- Special Pages
Children participating in a water safety programme as part of the Kulluna roadshow held at the City Center yesterday. The programme will continue at the City Center until tomorrow and will be held at the Landmark mall from November 9 to 11, between 4pm and 9pm. Abdul Basit
BY FAZEENA SALEEM
DOHA: In unrelated incidents, two children aged below two died tragically in 2011, having drowned in buckets kept outside their ground floor homes to collect water dripping from air-conditioners.
The tragic deaths were part of 25 cases of children drowning that were reported in the country in 2011 — with a majority of them dying. Most incidents of drowning took place in swimming pools and very few in the sea. This was disclosed yesterday by senior public health officials at a news conference held to announce the launch of a health and safety campaign.
Drowning is a leading cause of death and disability among children in the country, said Hamad Medical Corporation (HMC) experts. “We received 25 cases of drowning last year. Majority were in private and residential compound swimming pools,” said Dr Khalid Alsadi, Senior Consultant, Paediatric Emergency, at HMC.
“Among these were the two cases of children who drowned in buckets kept outside homes to collect water dripping from the air-conditioners,” said Dr Alsadi, speaking to media at the first ‘Kulluna - for health and safety’ campaign that began at the City Centee.
Kulluna, launched by HMC, is based on the belief that everyone can take action to improve health, wellbeing and safety for themselves, their family and the community at large. The focus of Kulluna in its first phase is on water safety for children.
Majority of drowning occur in and around homes. Children have drowned in swimming pools, baths, fish tanks, buckets and on building sites and sea. Some 80 percent of children drown when no one is watching them. “Drowning is completely preventable. Lack of safety at swimming pools and adult supervisions are major reasons. In all, 70 percent of incidents would not have happened if there were proper safety measurements in place,” said Alsadi. “Currently, we don’t have safety regulations for swimming pools,” he said.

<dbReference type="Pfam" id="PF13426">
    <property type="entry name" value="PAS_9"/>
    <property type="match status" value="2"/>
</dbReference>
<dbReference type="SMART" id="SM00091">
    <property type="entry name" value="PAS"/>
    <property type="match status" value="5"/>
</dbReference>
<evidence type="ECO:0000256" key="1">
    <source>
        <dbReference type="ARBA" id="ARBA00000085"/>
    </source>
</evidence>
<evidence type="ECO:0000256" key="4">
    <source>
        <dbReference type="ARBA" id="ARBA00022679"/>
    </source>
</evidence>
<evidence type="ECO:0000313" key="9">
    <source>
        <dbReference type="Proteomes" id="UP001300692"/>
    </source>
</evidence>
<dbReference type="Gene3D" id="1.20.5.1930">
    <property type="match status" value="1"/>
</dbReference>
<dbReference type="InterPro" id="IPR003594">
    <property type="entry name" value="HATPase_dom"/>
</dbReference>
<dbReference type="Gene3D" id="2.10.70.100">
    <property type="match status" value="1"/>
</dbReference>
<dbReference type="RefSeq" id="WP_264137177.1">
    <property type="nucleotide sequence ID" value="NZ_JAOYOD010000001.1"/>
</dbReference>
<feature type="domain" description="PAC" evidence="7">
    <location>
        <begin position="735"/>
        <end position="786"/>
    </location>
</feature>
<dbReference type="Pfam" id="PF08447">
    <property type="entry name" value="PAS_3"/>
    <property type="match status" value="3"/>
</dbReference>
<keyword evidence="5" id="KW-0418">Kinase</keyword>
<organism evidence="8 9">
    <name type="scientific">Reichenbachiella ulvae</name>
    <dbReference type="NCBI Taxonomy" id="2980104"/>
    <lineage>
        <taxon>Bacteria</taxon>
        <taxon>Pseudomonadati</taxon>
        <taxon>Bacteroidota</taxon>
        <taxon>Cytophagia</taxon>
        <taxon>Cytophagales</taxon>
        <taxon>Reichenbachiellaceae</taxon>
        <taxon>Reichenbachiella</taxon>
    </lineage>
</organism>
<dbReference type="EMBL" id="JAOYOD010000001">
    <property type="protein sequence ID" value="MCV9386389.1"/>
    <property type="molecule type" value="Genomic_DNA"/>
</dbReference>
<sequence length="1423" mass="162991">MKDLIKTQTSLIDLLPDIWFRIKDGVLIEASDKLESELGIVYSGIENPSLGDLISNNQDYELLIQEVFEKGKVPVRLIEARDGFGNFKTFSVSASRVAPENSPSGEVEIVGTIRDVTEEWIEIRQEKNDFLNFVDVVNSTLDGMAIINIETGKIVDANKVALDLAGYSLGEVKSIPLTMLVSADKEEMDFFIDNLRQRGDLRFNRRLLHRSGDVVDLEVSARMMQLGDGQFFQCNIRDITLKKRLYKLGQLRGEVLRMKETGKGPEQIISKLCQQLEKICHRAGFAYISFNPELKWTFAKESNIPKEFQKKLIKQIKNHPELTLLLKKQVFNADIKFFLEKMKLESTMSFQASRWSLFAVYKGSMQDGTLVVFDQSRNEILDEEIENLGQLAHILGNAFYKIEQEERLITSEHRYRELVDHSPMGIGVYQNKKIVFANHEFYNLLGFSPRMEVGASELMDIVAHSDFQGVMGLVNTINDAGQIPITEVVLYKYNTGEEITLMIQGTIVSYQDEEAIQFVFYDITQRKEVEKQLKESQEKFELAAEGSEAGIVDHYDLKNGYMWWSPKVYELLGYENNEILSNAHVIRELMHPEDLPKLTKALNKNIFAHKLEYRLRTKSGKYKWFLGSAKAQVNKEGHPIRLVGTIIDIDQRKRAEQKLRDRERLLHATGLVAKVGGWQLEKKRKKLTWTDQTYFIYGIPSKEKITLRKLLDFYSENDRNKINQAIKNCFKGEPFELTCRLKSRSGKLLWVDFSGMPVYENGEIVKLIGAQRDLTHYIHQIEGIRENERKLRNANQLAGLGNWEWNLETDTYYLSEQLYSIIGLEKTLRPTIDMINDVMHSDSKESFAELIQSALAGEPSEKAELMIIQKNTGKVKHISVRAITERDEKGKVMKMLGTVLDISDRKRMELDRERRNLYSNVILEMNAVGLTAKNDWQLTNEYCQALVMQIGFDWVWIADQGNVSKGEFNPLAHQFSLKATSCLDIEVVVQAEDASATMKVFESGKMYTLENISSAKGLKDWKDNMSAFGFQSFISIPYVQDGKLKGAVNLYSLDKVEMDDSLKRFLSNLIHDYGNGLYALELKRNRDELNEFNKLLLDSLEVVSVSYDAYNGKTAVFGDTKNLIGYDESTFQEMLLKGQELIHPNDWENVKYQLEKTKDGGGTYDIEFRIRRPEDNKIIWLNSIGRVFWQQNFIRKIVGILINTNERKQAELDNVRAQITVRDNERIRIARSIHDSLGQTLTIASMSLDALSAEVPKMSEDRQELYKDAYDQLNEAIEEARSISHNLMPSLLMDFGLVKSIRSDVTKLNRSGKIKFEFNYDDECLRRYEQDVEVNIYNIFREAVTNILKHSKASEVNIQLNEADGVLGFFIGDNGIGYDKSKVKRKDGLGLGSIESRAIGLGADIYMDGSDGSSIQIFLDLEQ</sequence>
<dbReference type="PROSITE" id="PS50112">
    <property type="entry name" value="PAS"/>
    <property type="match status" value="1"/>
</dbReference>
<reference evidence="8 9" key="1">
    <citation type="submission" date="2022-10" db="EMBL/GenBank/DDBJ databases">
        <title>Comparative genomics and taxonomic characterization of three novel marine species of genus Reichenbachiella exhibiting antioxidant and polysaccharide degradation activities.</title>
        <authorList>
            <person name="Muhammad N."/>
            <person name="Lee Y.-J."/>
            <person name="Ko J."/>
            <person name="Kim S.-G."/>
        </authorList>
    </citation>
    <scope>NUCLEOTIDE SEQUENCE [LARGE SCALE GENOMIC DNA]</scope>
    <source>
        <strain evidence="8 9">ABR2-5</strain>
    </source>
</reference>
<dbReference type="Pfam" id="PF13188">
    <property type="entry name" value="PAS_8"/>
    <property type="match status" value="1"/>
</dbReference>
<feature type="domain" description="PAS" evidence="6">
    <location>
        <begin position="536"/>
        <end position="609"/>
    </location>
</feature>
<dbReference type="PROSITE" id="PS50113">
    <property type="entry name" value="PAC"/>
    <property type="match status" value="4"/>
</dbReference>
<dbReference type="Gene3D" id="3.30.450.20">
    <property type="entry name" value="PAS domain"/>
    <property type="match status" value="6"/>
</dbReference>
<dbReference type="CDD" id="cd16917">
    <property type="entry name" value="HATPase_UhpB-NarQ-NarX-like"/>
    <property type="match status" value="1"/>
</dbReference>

Statistics suggest that 90 percent of drowning cases involve children aged 10 or below, while 70 percent of those are younger than four years old. “The number of children drowning is significant and worrying. Residential compounds with pools are increasing and therefore the risk too,” said Dr Khalid Abdulnoor Saifdeen, Director, Hamad International Training Centre, Senior Consultant, Emergency Medicine, HMC.
Children aged below two are at a higher risk as they have heads proportionately heavier than the rest of their body, so they can easily topple into water. A child can drown in less than two minutes in as little as 5cm of water in absolute silence. Children who receive resuscitation quickly at the scene of the accident have better chance of survival, according to healthcare experts.
“Not every child who drown will die, but they could become disabled for long time due to brain damage or spinal code damage,” explained Rafael J Consunji, Consultant, Injury prevention Director, Trauma Surgery Section, Department of Surgery, HMC.
Constant supervision, installing a barrier to prevent direct and unintentional access to sources of water by children, educating children on swimming and appointing sufficient life guards are suggested as precautions to prevent children drowning.
The first Kulluna road show will be held at the City Center till tomorrow and at Landmark from November 9 to November 11 between 4pm and 9pm each day. Parents will be able to speak with medical professionals and there will be interactive games for the children featuring safety heroes Salem and Salma, the Kulluna campaign mascots.